The conditions for a feasible state are in row 17. Cells in the range (F17:I17) hold logical expressions that return TRUE if the state variable is within its lower and upper bounds. Cell E17 has a default value of TRUE, but a user defined logical expression can be inserted in cell E17 that imposes additional conditions on feasibility. Cell J17 indicates the feasibility of the current state. It returns TRUE if all cells in the range (E17:I17) are TRUE. Otherwise it returns FALSE and the state is not feasible.

Rows 18 and 19 hold lower and upper bounds on the state variables. All the examples use integer values of the bounds.

Row 20 holds string formulas and constants that define the name assigned to the states. Cell J20 is the specific name for the state. In the figure it is partially hidden because the width for column J is too small, but the value is S_0_0_0_0. Cells F20 through I20 hold formulas that combine the underline symbol with the state variable value. Cell J20 concatenates the values in the range (E20:I20). Names are useful for interpreting and debugging the model. In later versions of the DP Models add-in, the name uses commas rather than the underline symbol and begins and ends the name with parentheses. The example state has the name (0,0,0,0).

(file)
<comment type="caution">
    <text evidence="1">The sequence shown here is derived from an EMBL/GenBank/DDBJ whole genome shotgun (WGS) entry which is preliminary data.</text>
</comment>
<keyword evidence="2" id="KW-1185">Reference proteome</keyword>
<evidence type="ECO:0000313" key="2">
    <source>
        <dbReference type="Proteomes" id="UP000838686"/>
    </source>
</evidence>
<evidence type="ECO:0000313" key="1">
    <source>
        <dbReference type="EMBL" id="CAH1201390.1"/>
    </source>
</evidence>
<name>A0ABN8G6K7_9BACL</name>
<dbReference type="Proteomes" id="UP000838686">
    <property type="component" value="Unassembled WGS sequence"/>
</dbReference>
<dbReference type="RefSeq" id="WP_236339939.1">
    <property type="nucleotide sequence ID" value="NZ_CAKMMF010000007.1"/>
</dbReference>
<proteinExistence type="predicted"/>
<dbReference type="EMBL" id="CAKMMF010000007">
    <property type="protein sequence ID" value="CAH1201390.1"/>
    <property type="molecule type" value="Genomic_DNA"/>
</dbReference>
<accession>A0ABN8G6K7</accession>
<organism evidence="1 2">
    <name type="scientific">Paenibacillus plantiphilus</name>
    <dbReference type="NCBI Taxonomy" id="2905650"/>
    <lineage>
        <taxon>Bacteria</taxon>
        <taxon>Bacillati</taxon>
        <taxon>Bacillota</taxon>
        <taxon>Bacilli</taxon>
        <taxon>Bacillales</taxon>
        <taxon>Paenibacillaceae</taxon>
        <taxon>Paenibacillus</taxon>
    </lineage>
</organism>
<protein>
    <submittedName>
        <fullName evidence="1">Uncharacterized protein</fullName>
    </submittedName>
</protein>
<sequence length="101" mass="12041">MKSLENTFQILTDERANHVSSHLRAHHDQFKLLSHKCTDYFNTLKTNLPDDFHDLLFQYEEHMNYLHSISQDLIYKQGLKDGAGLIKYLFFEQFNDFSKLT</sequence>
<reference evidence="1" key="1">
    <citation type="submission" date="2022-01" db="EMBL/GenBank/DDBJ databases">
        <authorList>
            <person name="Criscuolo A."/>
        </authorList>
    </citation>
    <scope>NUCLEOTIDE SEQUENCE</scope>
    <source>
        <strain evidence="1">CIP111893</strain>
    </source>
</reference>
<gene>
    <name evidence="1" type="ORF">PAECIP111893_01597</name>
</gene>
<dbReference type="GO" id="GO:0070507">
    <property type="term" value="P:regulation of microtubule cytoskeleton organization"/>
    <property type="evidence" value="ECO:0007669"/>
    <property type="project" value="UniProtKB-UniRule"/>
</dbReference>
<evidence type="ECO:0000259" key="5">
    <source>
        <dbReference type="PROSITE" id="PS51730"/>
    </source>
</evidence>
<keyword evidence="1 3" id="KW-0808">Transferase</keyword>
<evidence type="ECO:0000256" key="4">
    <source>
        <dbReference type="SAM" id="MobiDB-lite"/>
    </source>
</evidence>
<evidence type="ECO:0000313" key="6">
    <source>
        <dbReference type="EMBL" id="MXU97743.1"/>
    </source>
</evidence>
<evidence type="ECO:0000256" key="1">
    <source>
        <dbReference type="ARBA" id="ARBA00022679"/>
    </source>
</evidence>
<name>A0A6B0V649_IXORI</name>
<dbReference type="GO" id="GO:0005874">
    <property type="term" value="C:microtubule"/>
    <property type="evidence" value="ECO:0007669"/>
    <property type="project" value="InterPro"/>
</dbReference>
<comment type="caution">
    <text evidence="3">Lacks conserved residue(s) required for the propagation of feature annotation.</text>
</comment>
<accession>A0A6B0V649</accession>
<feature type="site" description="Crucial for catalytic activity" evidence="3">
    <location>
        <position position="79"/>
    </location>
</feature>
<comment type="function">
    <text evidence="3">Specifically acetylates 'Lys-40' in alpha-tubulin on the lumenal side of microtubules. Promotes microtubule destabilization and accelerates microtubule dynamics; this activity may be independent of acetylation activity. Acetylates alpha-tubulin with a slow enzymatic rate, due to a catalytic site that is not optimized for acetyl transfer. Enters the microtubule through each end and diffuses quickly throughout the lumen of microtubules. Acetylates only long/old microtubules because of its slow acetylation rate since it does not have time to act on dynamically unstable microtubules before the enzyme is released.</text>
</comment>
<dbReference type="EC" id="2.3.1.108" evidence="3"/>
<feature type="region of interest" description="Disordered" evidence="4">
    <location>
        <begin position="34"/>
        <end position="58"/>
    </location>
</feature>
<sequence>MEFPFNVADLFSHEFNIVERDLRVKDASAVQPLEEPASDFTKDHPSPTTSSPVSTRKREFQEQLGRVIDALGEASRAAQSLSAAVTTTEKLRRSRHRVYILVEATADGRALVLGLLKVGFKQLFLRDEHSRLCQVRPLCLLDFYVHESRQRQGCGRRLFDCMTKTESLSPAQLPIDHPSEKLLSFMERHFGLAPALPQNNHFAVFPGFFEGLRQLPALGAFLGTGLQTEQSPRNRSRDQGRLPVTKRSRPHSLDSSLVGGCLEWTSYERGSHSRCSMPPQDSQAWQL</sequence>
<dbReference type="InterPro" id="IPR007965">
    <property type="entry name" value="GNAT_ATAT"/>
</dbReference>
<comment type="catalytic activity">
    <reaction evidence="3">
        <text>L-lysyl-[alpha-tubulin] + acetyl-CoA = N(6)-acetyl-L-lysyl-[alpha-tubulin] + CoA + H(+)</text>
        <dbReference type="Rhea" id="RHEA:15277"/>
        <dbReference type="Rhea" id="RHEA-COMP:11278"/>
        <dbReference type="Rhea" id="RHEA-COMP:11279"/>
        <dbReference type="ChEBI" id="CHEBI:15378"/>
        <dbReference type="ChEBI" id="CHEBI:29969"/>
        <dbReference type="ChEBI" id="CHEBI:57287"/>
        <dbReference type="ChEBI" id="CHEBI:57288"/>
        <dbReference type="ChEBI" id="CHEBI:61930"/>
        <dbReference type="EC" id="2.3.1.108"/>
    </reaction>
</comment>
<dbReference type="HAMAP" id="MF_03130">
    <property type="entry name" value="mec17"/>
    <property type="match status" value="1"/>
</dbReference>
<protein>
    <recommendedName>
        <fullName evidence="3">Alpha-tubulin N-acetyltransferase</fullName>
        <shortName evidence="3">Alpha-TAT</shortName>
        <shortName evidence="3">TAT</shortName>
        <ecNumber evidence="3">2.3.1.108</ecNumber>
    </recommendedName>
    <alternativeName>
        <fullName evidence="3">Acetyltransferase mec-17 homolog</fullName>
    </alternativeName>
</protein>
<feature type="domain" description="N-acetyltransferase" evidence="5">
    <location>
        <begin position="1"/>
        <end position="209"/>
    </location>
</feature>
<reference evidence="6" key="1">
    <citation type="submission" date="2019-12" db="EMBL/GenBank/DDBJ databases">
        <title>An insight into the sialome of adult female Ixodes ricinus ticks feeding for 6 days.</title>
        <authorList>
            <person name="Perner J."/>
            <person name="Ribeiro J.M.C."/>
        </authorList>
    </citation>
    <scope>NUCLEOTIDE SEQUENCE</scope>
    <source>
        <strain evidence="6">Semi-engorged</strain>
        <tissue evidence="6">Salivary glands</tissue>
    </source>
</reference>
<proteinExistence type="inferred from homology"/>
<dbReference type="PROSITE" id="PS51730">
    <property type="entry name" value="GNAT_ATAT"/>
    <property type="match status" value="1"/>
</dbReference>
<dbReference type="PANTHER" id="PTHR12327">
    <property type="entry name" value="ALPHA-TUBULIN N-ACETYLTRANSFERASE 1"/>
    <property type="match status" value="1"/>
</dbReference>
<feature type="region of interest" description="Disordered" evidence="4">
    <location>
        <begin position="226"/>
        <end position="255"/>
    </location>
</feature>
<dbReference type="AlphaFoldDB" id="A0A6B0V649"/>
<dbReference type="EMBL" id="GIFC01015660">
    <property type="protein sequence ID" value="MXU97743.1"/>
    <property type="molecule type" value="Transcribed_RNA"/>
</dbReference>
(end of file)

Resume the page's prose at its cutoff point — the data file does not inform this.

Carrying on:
Cell J21 holds the state contribution to the objective function. Initially the cell holds a formula that is a linear expression of the cell values plus a term computed in cell E21. The coefficients of the linear expression are in the range (F21:I21). The default values are 0. Cell E21 also is initially 0. Cell J21 is the sumproduct of the ranges (F20:I20) and (F14:I14) plus the value in E21. The contents of (E21:I21) and the formula in J21 can be manipulated by the user to represent any single valued function of the state variables. Dynamic programming places no restrictions on the form of the objective function components except that they be computable, well defined and single valued. This flexibility is one the strengths of the dynamic programming model.

For the baseball problem, the objective is to maximize the number of runs scored in the inning. Thus the objective row takes the name Runs rather than Cost. We often use the term cost to indicate the general objective function terms, but most problems have a specific measure that is more relevant.